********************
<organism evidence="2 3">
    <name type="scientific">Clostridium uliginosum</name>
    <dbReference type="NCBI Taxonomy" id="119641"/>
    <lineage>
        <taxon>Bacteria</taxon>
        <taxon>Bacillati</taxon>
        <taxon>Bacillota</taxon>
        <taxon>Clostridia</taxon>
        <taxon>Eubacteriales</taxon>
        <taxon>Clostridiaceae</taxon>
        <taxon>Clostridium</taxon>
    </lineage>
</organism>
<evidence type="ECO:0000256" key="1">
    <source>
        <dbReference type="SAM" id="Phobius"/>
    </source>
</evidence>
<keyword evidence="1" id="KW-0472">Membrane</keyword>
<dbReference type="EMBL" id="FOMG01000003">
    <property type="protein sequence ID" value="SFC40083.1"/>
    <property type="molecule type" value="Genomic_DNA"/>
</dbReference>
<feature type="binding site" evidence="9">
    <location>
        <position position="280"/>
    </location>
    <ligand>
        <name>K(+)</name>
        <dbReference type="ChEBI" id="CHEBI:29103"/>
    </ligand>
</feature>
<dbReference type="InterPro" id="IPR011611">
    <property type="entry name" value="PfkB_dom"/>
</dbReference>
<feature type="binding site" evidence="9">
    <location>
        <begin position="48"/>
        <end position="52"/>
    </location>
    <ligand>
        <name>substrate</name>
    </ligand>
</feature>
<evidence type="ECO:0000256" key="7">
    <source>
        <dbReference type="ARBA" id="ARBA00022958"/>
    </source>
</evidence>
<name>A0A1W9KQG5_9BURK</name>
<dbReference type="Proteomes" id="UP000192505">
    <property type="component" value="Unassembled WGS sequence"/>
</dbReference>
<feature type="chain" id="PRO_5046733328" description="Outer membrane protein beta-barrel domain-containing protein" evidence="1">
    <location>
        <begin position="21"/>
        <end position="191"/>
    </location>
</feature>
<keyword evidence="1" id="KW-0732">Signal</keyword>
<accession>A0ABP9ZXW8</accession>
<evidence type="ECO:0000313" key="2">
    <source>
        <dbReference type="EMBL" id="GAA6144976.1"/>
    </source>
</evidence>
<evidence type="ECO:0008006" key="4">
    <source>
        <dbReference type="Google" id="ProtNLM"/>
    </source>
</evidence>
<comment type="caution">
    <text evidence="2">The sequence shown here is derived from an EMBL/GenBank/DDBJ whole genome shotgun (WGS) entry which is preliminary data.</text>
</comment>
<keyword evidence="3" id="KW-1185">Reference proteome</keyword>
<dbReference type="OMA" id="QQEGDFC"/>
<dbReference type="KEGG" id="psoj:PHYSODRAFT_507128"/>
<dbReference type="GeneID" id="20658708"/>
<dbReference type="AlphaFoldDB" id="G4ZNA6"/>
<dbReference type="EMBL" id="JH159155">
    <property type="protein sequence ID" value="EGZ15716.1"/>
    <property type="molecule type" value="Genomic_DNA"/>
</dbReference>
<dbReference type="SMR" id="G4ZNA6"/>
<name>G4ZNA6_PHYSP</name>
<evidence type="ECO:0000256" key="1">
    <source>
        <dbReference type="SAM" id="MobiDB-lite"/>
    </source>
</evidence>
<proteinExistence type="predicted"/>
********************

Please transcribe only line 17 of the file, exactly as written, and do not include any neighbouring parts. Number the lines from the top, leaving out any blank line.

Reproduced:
    </source>